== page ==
No matter what’s happened beforehand, or what might happen afterwards.

This is what drives us. Morning class relax sessions have been conducted as usual.

No matter what happened before

I was invited into a seventh grade class by Ricky, the homeroom teacher. She wanted a few minutes of focused breathing. It was to precede a discussion and support session concerning a 9th grade pupil who had committed suicide the evening before.

Earlier that morning, teachers had been told to share with the students that the exact details were still unreported and that there was an ongoing investigation. So, when I walked into the class, turned on the computer to upload Class Relax and then faced the kids, the first question to me was: “Is it true that he hanged himself?”  I latched onto the catch-phrase we were told to say: “We don’t know all the details yet” but inwardly I was reeling. I breathed a few good sized breaths. I hadn’t heard how he’d done it. Often the pupils know way before we do.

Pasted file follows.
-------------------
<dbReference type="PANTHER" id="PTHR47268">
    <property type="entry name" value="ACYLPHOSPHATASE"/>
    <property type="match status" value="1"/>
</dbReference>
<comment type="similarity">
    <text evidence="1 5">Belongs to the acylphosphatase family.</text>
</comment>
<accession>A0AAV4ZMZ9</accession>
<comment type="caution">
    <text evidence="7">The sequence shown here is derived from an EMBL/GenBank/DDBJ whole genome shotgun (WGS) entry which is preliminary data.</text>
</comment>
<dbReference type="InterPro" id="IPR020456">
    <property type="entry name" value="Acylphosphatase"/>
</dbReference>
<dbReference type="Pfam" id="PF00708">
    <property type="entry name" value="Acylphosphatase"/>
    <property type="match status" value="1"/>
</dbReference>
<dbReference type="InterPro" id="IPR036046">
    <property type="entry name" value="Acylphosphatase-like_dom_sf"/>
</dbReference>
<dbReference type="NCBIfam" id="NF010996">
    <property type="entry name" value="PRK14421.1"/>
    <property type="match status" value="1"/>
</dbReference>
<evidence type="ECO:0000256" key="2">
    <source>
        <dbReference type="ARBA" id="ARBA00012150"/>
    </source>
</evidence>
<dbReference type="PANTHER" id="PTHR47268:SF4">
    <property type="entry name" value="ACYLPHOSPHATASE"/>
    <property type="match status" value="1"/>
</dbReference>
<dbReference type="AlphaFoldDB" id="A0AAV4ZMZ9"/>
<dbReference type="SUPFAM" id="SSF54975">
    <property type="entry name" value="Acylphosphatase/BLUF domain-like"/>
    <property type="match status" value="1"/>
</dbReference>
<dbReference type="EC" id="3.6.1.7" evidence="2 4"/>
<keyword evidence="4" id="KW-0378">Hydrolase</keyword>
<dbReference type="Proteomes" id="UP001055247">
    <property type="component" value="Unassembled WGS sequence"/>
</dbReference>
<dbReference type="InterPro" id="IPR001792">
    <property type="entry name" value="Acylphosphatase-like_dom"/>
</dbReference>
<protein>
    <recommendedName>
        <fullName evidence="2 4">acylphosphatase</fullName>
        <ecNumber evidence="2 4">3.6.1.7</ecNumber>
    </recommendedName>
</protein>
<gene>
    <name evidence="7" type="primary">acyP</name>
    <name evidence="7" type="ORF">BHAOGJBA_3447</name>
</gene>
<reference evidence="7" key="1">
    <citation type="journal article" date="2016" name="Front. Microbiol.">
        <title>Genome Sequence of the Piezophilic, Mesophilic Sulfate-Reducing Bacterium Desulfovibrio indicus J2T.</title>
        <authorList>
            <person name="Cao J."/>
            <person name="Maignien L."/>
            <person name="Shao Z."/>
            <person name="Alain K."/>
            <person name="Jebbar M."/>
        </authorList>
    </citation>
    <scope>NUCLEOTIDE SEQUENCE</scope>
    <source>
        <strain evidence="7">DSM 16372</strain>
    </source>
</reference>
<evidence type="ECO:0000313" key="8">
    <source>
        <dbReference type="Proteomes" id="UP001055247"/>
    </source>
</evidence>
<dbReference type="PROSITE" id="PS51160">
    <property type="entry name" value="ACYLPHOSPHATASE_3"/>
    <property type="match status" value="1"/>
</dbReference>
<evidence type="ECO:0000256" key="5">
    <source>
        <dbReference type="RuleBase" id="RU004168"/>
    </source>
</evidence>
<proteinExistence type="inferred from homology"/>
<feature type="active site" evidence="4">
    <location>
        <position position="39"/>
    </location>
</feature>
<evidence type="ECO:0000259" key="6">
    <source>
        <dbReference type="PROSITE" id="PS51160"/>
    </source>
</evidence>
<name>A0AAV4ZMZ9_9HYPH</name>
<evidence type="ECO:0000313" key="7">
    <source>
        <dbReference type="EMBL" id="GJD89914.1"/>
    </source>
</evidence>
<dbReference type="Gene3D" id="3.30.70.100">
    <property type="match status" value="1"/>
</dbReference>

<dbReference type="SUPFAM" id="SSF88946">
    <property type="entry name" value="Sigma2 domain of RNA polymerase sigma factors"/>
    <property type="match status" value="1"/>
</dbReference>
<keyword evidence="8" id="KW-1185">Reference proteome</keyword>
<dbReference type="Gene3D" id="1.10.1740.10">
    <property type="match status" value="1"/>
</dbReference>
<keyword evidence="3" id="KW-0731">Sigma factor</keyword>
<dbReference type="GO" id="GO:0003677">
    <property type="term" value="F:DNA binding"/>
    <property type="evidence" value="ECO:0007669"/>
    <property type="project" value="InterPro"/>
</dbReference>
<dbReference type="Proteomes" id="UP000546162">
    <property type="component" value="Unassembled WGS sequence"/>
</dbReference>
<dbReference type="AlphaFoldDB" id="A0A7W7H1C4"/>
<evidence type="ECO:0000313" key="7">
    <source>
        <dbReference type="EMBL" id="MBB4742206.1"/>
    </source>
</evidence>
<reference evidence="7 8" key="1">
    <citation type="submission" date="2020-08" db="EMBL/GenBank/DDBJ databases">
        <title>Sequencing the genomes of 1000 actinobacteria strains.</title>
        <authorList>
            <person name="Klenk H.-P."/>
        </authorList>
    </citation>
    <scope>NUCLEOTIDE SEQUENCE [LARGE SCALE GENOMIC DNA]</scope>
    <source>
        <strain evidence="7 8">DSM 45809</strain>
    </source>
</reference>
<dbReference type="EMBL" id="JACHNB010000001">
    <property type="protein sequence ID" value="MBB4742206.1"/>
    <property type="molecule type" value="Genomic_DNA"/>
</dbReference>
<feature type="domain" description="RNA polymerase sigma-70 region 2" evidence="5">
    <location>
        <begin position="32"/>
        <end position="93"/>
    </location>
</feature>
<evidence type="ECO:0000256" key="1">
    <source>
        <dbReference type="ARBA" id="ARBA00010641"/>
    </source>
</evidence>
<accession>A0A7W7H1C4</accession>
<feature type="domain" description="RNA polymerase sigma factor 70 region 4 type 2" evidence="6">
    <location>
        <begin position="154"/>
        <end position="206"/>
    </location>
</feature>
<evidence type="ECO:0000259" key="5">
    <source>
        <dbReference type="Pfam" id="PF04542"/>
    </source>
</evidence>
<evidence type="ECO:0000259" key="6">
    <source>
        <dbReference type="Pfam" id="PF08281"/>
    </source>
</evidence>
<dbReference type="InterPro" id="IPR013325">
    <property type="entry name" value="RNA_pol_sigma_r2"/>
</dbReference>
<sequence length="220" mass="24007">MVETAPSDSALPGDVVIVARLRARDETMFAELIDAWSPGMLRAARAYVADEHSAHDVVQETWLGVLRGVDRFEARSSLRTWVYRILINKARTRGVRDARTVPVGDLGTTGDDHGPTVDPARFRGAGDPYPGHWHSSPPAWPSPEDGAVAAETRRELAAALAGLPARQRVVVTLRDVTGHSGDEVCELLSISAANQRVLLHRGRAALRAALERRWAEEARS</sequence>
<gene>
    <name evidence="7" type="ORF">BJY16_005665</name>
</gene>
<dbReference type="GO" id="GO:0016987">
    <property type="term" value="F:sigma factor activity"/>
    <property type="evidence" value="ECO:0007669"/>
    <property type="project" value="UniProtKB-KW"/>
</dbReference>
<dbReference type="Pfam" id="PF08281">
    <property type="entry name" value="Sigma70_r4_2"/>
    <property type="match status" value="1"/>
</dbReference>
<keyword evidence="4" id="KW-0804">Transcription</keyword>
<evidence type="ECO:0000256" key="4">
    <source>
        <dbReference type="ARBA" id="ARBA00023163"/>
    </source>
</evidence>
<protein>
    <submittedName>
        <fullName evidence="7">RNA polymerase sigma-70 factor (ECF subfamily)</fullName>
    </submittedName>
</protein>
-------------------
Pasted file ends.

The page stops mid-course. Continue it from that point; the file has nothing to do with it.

I introduced the idea of meditation as a way to pause, to disconnect from the past or the future, to focus on our breath as an anchor. To practice when we can and then if we need to pause for whatever reason during the day, we will be more skilled at remembering the technique. Especially together. We support one another.

And we did our 10 breath breathing exercise. I was grateful to be able to breathe together with them and their teacher, Ricky. She was in for a heavy homeroom period and she needed all the grounding possible.

In other morning classes, I preferred the short listening meditation as a way to focus on a sound outside of the body- for re-focus, for finding silence and for re-directing attention. When we need to clear our head, if we focus on a sound, whether it’s a Tibetan Singing Bowl or the sound of the Air Conditioner, we can clean our mind from extra thoughts and re-charge.